Losing an employee is usually a sad day. It does not matter whether you may be losing a hard-working champion to a fabulous new adventure, or whether you have to fire a disgruntled slacker for misconduct, it is an emotional one for many. For a business owner, though, it can also be quite a dangerous day, especially if it is the latter scenario. That employee probably had access to all sorts of valuable company and/or customer data, before their dismissal.
Having a solid IT procedure in place to off-board an employee can save all kinds of headaches down the road. Long before you ever have need for it (ie today or tomorrow!), have a meeting with your IT department/service to discuss what areas of the company records would be vulnerable, and put together a solid procedure.
Here are a few things you may want to consider when putting together an off-boarding procedure.
Use a least-access method with all employees – ie only give access to what the employee needs to do their job. For example, if they don’t need access to financial folders, don’t give them access to that location on the company servers. It means less to deal with later.
When the day of a dismissal comes up, alert your IT department in advance, so they can be ready to begin the procedures as soon as (or just before) the employee is notified.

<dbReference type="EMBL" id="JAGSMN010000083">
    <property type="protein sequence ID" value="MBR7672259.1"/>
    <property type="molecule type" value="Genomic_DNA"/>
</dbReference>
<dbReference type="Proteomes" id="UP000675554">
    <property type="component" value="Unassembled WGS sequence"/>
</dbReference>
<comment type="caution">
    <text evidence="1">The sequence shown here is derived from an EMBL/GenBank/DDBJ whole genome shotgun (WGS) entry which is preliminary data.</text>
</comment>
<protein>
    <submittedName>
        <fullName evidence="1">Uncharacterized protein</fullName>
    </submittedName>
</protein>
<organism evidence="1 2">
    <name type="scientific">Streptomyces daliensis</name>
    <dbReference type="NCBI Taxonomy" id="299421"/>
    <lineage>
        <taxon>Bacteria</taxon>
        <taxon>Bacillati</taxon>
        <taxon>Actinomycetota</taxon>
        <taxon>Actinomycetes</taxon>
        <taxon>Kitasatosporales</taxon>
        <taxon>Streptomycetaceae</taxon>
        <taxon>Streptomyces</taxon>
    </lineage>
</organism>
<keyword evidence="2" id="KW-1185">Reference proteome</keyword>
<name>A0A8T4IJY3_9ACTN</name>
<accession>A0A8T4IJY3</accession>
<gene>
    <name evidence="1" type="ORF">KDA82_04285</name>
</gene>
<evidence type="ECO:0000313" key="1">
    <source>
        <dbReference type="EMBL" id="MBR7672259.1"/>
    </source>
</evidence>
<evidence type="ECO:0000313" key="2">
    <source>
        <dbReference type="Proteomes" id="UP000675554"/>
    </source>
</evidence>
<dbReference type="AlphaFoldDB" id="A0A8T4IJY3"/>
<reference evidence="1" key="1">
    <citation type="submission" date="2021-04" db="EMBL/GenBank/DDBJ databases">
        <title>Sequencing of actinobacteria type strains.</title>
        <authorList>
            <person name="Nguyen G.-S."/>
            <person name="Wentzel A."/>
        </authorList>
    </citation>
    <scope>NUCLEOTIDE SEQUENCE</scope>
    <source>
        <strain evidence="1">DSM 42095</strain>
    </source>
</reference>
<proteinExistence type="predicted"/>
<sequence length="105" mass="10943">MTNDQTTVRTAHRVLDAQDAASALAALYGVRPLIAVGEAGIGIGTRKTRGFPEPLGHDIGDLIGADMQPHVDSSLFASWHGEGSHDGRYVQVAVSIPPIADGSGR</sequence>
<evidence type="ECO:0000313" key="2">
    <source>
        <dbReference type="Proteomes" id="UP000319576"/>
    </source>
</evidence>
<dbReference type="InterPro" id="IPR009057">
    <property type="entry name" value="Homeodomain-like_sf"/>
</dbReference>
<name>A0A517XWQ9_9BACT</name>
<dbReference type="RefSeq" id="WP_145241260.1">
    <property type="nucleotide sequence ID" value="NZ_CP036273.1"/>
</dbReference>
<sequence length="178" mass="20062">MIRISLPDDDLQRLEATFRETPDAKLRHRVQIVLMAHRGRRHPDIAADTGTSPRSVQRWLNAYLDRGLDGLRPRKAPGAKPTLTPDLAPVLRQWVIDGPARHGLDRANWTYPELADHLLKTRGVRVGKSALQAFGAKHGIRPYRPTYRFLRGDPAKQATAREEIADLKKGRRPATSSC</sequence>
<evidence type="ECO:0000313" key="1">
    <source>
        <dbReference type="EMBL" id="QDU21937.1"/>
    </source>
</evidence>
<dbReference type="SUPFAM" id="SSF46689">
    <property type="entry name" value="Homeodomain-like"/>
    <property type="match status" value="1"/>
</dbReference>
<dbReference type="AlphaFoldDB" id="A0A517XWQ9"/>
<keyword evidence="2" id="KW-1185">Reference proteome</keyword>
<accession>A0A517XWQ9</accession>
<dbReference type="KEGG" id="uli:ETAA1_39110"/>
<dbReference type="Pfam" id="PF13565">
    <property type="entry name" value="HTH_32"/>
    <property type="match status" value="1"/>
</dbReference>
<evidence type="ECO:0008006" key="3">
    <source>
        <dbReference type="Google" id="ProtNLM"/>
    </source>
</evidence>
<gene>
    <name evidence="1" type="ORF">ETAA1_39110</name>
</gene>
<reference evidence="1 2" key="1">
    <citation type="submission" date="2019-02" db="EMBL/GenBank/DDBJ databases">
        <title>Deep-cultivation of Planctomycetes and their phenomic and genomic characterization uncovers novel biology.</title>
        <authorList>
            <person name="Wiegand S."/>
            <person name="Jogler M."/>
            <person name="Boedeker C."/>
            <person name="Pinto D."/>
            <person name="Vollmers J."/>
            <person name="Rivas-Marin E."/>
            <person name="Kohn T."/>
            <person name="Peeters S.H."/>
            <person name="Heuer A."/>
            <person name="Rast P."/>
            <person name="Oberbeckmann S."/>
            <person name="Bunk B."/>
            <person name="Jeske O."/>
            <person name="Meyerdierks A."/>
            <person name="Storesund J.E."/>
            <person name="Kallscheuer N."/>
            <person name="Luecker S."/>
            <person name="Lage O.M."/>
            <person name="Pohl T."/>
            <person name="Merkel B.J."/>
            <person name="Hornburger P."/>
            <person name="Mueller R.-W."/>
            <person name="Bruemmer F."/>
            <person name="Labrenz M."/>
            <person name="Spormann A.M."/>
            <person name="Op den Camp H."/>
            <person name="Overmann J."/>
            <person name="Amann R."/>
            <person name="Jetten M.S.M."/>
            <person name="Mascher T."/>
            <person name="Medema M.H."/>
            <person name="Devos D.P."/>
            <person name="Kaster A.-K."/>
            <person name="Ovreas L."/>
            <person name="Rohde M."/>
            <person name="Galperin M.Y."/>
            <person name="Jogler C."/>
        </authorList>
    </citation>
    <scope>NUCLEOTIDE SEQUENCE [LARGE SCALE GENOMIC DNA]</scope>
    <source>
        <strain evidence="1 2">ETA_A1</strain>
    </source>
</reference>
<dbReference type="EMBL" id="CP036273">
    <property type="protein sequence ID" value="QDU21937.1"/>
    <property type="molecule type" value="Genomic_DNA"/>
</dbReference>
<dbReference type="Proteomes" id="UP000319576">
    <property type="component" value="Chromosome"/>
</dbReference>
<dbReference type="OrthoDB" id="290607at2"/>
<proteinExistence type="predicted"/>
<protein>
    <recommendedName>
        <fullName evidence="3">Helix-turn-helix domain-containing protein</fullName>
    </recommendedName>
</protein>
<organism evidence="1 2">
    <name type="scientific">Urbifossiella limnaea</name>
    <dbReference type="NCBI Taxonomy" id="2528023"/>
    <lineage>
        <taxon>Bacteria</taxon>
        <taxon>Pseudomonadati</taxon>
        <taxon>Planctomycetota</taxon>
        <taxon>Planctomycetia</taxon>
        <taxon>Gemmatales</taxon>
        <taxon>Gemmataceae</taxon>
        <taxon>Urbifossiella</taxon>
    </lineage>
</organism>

Disable the employee’s access to their office account, but don’t delete it straight away, in case you need any files. Copy or relocate these files, and then you can delete the account. (Have this done and delete the account within 30 days.)
Change the password to any remote or web tools that they used, along with passwords to shared accounts.
Change the passwords/pin numbers to any other devices like copiers and alarm systems.
Disable the employee’s email & voicemail and have them forwarded to a relevant employee or manager.
Remove the employee from any group lists, such as email directories, company email groups, phone listings and your website (if you have an employee list on your website!).
Depending on your companies resources and working procedures, this list may cover everything you need to do, or there may be a few more areas to consider, but it is a good place to start.
If you need advice on what your company can do to prepare for this kind of scenario, or help in putting a procedure in place, feel free to email the Wild Frog Systems IT Support Team at firstname.lastname@example.org or phone 778-771-0184.